What is SEO?
We all know it matters but some wonder what SEO even stands for. Mystery solved! Read on.
SEO stands for Search Engine Optimization or the optimizing of site content to satisfy the demands of search engine ranking criteria. SEO is a combination of technical and non-technical aspects of a site. Examples of technical SEO would be the sites use of code language, the back end code details and the download speed of the site onto a mobile device. An example of a non-technical or content item is the quality of the content and the frequency at which it is updated or kept fresh. Search engines want fresh, dynamic content that is naturally relevant to you consumer.
Search Engines like Google and Yahoo! will serve your pages up to consumers looking for you on their search engines when your content is relevant (full of keywords that your consumers search on) and when the content is kept fresh – the solution for most sites is a blog that is posted to weekly or even more frequently.
What is Site Success?
Successful sites have a clear brand look and feel and attract a high volume of visitors from the locations and populations you are targeting. The visitors return frequently and devour the types of content being offered. The contact us forms are filled out and sales are closed as a result of the site – often right now the site. Successful sites have low bounce rates (people stay for a while) and high page session averages. (They look at lots of pages) The content is brand, product and sales oriented. Article length is long (at least 700 words) and is relevant to your audience – their challenges and needs.
Why is SEO a challenge?
SEO is tricky in that it requires a constant feed of relevant, timely content – your content can go stale quickly. Also, the search engines change their appetites from time to time. For example, Google recently has been measuring not just the keyword density of your articles but their true relevance to your audience and they even have ways to measure how deeply you cover your topic. A team of writers, interns, product managers, PR representatives can all contribute to your content library. Be careful not to duplicate content as that is a no go for search engines. If your company owns multiple domains the content must all be unique and frequently refreshed.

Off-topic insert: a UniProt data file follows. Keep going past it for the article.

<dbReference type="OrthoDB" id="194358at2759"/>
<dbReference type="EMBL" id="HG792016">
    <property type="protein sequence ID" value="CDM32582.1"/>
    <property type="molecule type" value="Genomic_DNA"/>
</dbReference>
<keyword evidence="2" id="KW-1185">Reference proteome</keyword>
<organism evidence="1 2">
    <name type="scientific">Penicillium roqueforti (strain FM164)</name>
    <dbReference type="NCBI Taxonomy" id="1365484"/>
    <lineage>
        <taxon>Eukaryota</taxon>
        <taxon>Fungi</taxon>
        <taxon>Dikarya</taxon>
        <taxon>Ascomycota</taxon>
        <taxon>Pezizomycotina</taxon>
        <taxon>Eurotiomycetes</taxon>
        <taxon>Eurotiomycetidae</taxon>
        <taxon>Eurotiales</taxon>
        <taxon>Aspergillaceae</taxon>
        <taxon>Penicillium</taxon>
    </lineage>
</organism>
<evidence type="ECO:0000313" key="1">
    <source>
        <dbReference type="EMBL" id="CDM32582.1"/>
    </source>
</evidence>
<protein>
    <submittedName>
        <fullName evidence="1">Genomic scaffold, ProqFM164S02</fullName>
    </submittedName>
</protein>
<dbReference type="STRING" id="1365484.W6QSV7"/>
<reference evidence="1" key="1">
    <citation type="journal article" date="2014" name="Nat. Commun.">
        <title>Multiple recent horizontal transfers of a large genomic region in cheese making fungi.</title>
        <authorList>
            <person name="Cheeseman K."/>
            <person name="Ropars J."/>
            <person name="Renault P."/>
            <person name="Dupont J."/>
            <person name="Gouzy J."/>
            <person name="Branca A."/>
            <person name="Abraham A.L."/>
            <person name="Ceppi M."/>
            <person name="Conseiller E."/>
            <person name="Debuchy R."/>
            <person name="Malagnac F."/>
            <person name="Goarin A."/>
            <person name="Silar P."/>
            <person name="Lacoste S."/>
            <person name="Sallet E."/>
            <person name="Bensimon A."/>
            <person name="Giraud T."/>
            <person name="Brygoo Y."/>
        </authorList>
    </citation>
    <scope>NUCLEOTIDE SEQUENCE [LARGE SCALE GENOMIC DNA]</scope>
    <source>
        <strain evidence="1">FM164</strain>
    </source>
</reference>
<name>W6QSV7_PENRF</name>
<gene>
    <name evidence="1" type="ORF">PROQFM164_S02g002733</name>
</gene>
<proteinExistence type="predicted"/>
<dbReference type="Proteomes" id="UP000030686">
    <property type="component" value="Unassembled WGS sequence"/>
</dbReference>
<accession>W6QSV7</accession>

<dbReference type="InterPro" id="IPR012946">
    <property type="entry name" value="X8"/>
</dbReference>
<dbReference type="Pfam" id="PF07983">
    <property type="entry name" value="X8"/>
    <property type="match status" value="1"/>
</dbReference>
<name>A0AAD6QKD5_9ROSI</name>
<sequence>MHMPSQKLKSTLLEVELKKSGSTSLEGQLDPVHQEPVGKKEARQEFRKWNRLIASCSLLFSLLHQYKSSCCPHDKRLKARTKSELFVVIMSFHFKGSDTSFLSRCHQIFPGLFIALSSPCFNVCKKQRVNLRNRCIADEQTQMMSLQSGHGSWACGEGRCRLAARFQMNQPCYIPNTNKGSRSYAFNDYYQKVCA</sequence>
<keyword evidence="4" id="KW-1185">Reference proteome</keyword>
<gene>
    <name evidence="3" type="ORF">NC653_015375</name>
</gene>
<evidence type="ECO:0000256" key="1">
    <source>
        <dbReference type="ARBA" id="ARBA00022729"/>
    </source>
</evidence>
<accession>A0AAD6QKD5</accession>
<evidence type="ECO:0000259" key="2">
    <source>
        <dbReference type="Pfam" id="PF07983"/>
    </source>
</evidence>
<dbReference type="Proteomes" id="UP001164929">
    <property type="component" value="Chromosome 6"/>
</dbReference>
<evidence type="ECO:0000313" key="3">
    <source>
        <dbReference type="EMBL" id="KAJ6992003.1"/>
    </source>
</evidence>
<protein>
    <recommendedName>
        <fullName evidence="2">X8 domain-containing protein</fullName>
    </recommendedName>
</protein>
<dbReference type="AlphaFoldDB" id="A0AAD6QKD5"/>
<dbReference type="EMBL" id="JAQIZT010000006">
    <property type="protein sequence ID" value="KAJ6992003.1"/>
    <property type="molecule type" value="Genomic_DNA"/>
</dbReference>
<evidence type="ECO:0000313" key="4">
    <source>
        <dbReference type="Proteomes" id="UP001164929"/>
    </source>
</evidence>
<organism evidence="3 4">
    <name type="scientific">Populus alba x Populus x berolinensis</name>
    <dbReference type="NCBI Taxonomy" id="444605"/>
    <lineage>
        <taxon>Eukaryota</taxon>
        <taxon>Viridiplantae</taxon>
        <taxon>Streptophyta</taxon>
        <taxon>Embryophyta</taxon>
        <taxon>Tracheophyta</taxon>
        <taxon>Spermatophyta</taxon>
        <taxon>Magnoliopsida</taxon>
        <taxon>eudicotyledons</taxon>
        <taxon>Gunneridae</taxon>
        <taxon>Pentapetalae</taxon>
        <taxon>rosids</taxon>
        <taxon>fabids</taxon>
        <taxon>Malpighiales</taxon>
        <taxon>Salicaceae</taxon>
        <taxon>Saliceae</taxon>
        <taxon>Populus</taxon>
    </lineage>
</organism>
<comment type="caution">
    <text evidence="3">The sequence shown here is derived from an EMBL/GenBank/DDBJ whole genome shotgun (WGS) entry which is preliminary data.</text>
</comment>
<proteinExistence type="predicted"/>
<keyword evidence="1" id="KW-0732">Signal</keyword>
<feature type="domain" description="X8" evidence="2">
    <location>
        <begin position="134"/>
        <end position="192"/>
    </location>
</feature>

Where do you start?
Getting started is the tough part. Start by discovering what your readers want to hear about, by studying your clicks and site statistics. Create a blog on your site and start posting articles that your site visitors are interested in. If you need some fresh ideas on the types of keywords that will work for your site, and your content, WordTracker is helpful and offers a free trial. You can also survey your email recipients to see what they are interested in learning about, what their key challenges are.
Assign content development to specific team members, and develop a content schedule in tandem with your sales and marketing goals and promotions. If you start to generate content on a regular basis, your search engine ranking and site interaction will grow. It takes time but it’s worth it to gain true traffic that supports your sales and marketing goals.
Good luck and stay at it! With SEO, slow and steady wins the race!